We must decide whether the Union, either through its collective bargaining agreement or through words or actions of its agent, waived its statutory right to attend the adjustment, i.e., the final settlement, of Kunovac's grievance on February 13, 1987. The statutory right arises from Section 9(a) of the National Labor Relations Act, which provides in pertinent part:
That any individual employee or a group of employees shall have the right at any time to present grievances to their employer and to have such grievances adjusted, without the intervention of the bargaining representative, as long as the adjustment is not inconsistent with the terms of a collective-bargaining contract or agreement then in effect. Provided further, That the bargaining representative has been given opportunity to be present at such adjustment.
29 U.S.C. § 159(a) (emphasis in original).
The parties here have assumed that the Union may waive its statutory right to be present at grievance adjustments. We also will assume, without deciding, that such right is subject to waiver.
The Team first argues that Article XIX of the collective bargaining agreement waived the Union's statutory right to be present at the adjustment of Kunovac's grievance. At the outset, a question arises as to whether the agreement purporting to settle Kunovac's grievance even falls within the scope of Article XIX, which allows the Team "to enter into, negotiate and execute individual employment agreements." One might plausibly argue that "individual employment agreements" encompass only those contracts governing various terms and conditions of a player's association with the Team, rather than those contracts which terminate the employment relationship. Were that the case, the waivers contained in Article XIX might be wholly irrelevant to the agreement reached on February 13, 1987.
Nonetheless, we need not decide the issue because even if Article XIX covers the type of agreement involved here, the Union at most waived its right to attend individual negotiating sessions preceding the adjustment of the grievance, rather than the right to be present at the adjustment itself. Article XIX clearly distinguishes between negotiations leading up to an agreement, on the one hand, and the entry of the parties into that agreement, on the other. For example, Section 1 of Article XIX authorizes the Team "to enter into, negotiate and execute individual employment agreements," thus illustrating that the negotiations and the reaching of the agreement are distinct steps in the contractual process. Section 2 of the Article merely authorizes the Team "to engage in individual negotiating sessions with Players without the participation" of the Union. Section 2 says nothing about the Union's right to be present when the parties finally enter into an agreement following those negotiations. Such silence compels us to conclude that the Union, notwithstanding Section 2, has retained its statutory right to be present at the grievance adjustment on February 13, 1987, when Kunovac entered the agreement purporting to sever his ties to the Team.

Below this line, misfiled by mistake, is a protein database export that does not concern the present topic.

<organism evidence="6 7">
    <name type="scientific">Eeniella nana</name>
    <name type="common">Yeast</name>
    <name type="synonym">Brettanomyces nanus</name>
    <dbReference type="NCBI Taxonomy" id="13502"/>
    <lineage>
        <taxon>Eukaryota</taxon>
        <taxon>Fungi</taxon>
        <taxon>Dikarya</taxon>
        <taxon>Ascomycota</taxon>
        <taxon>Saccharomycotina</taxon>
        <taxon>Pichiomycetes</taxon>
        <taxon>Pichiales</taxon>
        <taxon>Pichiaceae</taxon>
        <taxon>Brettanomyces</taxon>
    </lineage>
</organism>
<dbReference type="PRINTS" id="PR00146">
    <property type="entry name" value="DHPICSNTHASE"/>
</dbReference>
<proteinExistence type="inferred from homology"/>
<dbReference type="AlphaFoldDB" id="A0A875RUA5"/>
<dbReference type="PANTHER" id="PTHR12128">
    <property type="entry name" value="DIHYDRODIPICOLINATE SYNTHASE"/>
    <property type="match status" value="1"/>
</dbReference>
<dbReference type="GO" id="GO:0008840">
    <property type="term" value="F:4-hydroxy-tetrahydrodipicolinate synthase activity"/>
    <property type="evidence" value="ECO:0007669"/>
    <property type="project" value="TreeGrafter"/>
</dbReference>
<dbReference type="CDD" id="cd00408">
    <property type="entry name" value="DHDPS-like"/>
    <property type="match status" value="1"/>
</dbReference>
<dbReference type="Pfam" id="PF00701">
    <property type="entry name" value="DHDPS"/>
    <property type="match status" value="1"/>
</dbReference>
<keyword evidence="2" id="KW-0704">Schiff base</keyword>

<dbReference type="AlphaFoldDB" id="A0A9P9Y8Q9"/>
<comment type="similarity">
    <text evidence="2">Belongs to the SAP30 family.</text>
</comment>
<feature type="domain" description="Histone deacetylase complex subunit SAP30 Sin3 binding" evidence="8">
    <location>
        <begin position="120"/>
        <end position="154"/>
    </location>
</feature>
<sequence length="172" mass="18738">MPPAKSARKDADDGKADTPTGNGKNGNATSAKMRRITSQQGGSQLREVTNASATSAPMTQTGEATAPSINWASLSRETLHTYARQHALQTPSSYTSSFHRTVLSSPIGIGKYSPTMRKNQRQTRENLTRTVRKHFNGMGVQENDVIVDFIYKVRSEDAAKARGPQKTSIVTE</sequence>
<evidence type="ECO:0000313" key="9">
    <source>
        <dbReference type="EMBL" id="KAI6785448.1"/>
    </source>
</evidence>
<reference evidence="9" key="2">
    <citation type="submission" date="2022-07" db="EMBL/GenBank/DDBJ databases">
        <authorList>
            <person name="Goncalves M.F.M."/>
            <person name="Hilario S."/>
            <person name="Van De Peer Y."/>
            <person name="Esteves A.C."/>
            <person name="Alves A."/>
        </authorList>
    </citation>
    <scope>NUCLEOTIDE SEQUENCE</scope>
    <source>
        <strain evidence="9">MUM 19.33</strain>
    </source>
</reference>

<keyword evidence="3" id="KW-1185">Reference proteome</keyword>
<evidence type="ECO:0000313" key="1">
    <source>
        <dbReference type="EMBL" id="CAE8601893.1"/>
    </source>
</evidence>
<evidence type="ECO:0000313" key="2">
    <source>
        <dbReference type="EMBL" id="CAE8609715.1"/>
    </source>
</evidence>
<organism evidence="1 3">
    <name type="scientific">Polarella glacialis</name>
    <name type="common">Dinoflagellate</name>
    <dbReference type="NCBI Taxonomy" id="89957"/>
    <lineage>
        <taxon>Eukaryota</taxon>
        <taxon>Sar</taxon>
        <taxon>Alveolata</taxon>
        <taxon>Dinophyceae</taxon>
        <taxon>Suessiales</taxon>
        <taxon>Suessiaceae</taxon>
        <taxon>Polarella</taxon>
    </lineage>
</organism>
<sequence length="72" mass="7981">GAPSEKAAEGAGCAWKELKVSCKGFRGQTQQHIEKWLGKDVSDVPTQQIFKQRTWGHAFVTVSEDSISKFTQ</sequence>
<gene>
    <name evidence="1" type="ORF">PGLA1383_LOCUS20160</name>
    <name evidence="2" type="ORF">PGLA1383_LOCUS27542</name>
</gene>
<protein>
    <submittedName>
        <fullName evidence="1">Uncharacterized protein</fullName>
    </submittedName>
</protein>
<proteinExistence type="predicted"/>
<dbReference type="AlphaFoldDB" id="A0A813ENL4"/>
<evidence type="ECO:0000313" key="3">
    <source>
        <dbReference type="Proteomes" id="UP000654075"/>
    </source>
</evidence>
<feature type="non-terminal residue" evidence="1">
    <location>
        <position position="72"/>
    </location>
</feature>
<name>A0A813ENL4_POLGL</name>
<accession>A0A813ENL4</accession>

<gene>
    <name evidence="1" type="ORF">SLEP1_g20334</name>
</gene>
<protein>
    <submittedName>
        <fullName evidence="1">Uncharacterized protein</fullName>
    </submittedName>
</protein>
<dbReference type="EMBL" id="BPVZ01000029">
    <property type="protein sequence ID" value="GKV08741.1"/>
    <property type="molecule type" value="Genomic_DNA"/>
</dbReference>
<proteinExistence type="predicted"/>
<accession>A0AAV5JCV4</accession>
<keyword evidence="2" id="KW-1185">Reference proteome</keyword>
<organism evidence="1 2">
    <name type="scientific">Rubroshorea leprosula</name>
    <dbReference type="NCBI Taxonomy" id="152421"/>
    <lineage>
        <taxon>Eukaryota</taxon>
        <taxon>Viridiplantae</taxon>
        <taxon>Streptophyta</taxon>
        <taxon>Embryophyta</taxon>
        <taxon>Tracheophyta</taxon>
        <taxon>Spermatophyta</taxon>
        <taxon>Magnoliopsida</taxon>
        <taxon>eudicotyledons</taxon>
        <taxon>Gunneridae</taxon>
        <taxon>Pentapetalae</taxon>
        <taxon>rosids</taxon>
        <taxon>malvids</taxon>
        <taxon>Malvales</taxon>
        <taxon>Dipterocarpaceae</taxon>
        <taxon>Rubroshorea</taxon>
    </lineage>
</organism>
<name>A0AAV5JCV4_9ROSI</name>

Our holding flows from the well-established principle that waivers of statutory rights "must be clear and unmistakable." Metropolitan Edison Co. v. NLRB, 460 U.S. 693, 708 (1983). Accord Id. at 708 n. 12 (citing cases); United Steelworkers of America v. NLRB, 536 F.2d 550, 555 (3d Cir. 1976) ("waiver of a statutory right must be clearly and mistakably established, ... and express language will not be read expansively."). Because the language of Section 2, Article XIX expressly covers only negotiations, rather than the final entry into an agreement after those negotiations, we will not read the waiver so broadly as to cover the adjustment of Kunovac's grievance on February 13, 1987.
The Team pursues a second line of attack against the NLRB's decision by arguing that Peter McGee, a Union representative, orally and through his actions waived the Union's statutory right of presence at the adjustment. We agree with the ALJ, however, that any waiver by McGee extended no further than the collective bargaining agreement's waiver of the Union's right to attend individual negotiating sessions preceding the grievance adjustment. McGee's waiver did not encompass the Union's statutory right to attend the final adjustment of Kunovac's grievance on February 13, 1987.
In arguing for waiver, the Team focuses primarily on McGee's statement to a Team representative on December 5, 1987, that the Team and Kunovac's agent should continue settlement talks and should keep the Union apprised of progress in the discussions. The Team also emphasizes that McGee failed to protest when notified later that same month that a Team representative had met with Kunovac's agent without the Union's participation.
As we have emphasized, waivers of statutory rights, such as those embodied in Section 9(a) of the National Labor Relations Act, must be clear and unambiguous. Although McGee clearly waived the Union's rights to attend individual negotiating sessions between Kunovac and the Union, he said nothing about the Union's right to be present when the grievance was finally adjusted. We refuse to read McGee's silence about the adjustment as a complete waiver of the Union's Section 9(a) rights.